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January 28, 2007


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"--ultimately, the 9/11 truth phenomena indicate what happens to credibility under the conditions of the lack of symbolic efficiency: there isn't a signifier strong enough to hold together a discourse within which credibility might emerge."

You mean it's often difficult to determine the veracity of statements made by an extremely powerful and ruthless ruling class and its omnipresent mass media. But is this news? And are you making the task of opposition any easier by denoting as
"hysterical discourse" any attempt to do so?

"--I think that these tensions, their overwhelming and irreconciliable nature, are what enable the hysterical discourse to shift into something else, a paranoid or psychotic one."

Perhaps you're overwhelmed; but are you saying that Thompson and the Jersey Girls are overwhelmed too? If so, why? And in what way (precisely) is their "discourse" "hysterical"? When and how (examples, please) does this "discourse" "shift into something else, a paranoid or psychotic one"?

Finally, why are you so determined to pathologise these people? And what qualfies you to diagnose their alleged illness?


W--I've answered you time and again on these matters. The terms are not pathologizations--they are terms of art taken from Lacanian psychoanalysis; I'm discussing discourses. In Lacanian terminology, democracy as such is hysterical because it challenges the Master (again, this is not a pathologization). The shift toward paranoia/psychosis appears when an emphasis on certainty displaces questioning and looking for answers. As I've mentioned before, you can read my book Publicity's Secret for more elaboration. For discussion of the discourses, look at my book Zizek's Politics.


"The terms are not pathologizations--they are terms of art taken from Lacanian psychoanalysis"

Does that include "psychosis" and "paranoia"? I don't think so. Like "university" and "hysterical", these terms are part of everyday language - and at least three of them have undeniably, unshiftably, severely negative connotations, precisely because they are pathologisations - in Freudian discourse, in Lacanian discourse, in legal discourse, in political discourse, in everday speech.

So: are Thompson and the Jersey Widows hysterical, paranoid or psychotic? Which is it? You elide the distinction, suggesting that the first condition "drifts" into one or both of the latter, though you don't say how, or when, or in which particular case. The defactualisation of analysis goes hand-in-hand with the pathologisation of the questioners. In any case: under no circumstances whatsoever - not even in Lacanian discourse - do any of these three terms indicate a good way to be, a condition worth striving towards; on the contrary. So none of these words (epithets) can used as "terms of art" by Lacan or by you without continuing to carry some very heavy baggage indeed. And to describe a discourse as hysterical, paranoid, psychotic - or therapeutic, or indeed academic - is of course to engage in a value judgment. Of course it is.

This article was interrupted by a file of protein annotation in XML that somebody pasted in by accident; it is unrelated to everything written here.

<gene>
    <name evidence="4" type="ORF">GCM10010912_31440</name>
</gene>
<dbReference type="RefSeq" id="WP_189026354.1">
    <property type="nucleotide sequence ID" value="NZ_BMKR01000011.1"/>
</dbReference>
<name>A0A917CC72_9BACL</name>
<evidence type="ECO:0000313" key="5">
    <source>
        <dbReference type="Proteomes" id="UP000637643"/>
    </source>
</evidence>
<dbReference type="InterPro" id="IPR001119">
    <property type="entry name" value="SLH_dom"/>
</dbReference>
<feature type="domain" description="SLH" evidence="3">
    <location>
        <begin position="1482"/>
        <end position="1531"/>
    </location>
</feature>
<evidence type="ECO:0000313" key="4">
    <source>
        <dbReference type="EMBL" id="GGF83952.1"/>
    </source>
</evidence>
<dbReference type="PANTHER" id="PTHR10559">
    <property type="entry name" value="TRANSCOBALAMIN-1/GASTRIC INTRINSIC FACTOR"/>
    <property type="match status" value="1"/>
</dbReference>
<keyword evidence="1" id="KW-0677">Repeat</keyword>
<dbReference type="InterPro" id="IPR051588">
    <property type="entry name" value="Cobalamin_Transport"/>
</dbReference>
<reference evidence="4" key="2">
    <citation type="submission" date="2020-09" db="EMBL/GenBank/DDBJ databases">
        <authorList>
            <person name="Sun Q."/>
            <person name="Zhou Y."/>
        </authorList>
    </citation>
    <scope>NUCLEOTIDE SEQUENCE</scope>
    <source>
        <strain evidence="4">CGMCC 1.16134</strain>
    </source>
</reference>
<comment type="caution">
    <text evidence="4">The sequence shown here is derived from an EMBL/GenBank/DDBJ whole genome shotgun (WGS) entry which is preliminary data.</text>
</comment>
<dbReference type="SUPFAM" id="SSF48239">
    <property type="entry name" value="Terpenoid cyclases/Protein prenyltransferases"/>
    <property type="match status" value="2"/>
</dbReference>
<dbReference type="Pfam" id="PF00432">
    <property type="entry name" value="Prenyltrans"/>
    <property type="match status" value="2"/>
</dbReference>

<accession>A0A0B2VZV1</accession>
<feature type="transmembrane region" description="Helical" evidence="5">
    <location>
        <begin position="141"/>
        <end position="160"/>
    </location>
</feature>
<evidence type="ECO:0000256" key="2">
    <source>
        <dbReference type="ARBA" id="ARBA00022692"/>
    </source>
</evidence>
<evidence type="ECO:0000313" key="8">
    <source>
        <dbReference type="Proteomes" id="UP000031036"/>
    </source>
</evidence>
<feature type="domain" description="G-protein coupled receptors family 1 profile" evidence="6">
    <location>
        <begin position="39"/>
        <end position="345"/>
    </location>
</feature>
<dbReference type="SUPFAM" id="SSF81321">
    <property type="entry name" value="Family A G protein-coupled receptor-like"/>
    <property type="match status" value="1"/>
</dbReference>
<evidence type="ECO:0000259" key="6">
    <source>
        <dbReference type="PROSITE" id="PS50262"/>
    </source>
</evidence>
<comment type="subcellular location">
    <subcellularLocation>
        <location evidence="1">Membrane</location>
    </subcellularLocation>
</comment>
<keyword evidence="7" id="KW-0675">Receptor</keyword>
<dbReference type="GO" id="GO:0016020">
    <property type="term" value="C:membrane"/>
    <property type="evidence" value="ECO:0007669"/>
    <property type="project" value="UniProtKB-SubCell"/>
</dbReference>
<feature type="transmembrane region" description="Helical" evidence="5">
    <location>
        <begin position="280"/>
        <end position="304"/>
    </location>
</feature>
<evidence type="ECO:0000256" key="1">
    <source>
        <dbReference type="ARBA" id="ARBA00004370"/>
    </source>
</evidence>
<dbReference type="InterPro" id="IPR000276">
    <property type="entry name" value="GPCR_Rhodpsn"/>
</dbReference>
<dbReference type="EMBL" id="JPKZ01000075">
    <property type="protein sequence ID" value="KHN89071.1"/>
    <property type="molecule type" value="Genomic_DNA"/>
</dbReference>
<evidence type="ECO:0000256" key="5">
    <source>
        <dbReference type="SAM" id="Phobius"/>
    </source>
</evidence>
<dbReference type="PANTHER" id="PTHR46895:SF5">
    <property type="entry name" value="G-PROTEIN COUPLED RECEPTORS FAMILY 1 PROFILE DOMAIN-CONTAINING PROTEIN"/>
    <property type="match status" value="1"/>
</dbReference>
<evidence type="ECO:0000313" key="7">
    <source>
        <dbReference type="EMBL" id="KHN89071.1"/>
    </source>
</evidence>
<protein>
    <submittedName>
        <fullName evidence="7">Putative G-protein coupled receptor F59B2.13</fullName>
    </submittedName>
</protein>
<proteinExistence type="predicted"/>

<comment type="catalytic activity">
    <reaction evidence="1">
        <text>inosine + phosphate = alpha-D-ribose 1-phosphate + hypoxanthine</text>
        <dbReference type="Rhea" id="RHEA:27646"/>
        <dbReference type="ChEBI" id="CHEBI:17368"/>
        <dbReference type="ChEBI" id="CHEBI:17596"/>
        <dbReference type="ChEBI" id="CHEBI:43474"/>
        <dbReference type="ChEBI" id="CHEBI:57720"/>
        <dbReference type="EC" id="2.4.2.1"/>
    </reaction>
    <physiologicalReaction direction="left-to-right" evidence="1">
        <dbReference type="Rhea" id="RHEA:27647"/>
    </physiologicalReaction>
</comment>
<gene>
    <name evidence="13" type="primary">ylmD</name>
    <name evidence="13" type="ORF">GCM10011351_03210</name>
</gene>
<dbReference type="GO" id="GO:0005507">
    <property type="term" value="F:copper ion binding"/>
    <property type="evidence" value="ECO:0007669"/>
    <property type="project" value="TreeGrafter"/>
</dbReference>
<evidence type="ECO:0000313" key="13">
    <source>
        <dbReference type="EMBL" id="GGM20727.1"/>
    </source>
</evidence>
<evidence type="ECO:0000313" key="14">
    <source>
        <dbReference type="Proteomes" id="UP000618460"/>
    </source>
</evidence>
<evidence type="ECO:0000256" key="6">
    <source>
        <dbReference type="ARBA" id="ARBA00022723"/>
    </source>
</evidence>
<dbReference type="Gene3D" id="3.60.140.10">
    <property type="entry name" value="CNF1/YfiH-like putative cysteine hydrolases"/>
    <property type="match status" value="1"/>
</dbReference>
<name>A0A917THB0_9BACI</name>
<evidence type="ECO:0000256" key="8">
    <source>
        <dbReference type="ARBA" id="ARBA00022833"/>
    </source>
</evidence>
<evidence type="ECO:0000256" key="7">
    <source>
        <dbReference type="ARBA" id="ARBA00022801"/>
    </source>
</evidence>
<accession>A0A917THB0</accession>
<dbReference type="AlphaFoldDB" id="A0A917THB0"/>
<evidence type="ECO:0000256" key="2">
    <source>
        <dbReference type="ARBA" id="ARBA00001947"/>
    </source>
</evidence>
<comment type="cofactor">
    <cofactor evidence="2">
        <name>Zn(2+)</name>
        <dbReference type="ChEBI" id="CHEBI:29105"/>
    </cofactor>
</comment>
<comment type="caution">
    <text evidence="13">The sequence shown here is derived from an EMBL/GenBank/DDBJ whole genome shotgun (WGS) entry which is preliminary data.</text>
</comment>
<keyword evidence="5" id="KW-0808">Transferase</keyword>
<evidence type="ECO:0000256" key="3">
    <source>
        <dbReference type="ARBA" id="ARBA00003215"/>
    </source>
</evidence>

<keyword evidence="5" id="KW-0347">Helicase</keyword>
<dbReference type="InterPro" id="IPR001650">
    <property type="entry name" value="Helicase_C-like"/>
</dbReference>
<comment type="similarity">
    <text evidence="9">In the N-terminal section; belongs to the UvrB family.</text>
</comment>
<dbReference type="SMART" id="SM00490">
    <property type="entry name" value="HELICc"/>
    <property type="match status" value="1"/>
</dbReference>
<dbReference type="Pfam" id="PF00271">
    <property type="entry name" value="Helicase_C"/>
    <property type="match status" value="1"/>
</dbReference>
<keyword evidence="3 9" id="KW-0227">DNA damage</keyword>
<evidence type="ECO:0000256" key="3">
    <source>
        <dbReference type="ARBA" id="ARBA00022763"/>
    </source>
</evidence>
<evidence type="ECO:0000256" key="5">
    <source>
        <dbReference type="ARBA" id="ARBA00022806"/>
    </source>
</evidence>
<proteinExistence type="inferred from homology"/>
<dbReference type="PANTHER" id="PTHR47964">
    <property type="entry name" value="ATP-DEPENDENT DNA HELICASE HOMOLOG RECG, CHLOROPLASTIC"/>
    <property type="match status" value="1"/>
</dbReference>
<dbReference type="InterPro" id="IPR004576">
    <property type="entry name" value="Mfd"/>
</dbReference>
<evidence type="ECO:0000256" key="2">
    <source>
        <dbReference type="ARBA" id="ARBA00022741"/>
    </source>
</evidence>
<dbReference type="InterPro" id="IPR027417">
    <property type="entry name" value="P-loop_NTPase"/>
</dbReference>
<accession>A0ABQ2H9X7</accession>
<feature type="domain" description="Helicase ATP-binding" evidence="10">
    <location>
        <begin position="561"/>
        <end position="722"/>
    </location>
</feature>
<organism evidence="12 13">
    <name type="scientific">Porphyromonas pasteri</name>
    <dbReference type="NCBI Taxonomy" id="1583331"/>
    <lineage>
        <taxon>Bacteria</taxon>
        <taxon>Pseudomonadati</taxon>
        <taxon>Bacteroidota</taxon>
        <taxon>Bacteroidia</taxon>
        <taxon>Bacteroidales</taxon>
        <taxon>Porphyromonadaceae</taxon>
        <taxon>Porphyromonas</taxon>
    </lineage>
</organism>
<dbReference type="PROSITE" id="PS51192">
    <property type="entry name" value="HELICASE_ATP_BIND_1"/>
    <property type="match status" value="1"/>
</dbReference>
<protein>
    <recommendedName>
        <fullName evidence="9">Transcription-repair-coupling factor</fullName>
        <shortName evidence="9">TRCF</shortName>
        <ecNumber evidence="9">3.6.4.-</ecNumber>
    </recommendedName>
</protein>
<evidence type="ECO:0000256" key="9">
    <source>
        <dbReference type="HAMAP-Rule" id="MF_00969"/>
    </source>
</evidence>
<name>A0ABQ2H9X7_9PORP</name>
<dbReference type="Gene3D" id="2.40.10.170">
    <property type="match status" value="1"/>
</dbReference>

"; I'm discussing discourses"

Well, you are not merely discussing them; you are *engaging in* one particular type of discourse, a Lacanian discourse. You are venturing a diagnosis from a "university" standpoint (and a self-appointed "therapeutic" one). No one is obliged to accept that diagnosis or to leave that discourse uncontested. Other discourses and types of discourse are possible, and indeed necessary, unless the statements of the powerful are to remain uncontested.

"The shift toward paranoia/psychosis appears when an emphasis on certainty displaces questioning and looking for answers."

None of the people you mention - neither Paul Thompson nor any of the Jersey Girls - "emphasises certainty", whatever exactly that might mean. They are, precisely, questioning and looking for answers - certainly no less than you or Lacan. And there is little sense in looking for answers unless you are expecting to find them, or some of them, eventually. (The difficulty of eliciting the truth about 9/11 is not an epistemological issue - or do you think it is?) But then, you suggest that "questioning and looking for answers" is itself "hysterical", because it "follows the discourse of the hysteric, a democratic discourse, in trying to reveal secrets and uncover the truth". By this definition, the police were also following "the discourse of the hysteric" when they investigated Enron, and Congress was also following "the discourse of the hysteric" when it investigated Iran/Contra.

Question: In approaching the issue of 9/11, what should Paul Thompson and the Jersey Girls be doing instead? (I know your answer will not be "marching", so I'm really curious to know what it is.)

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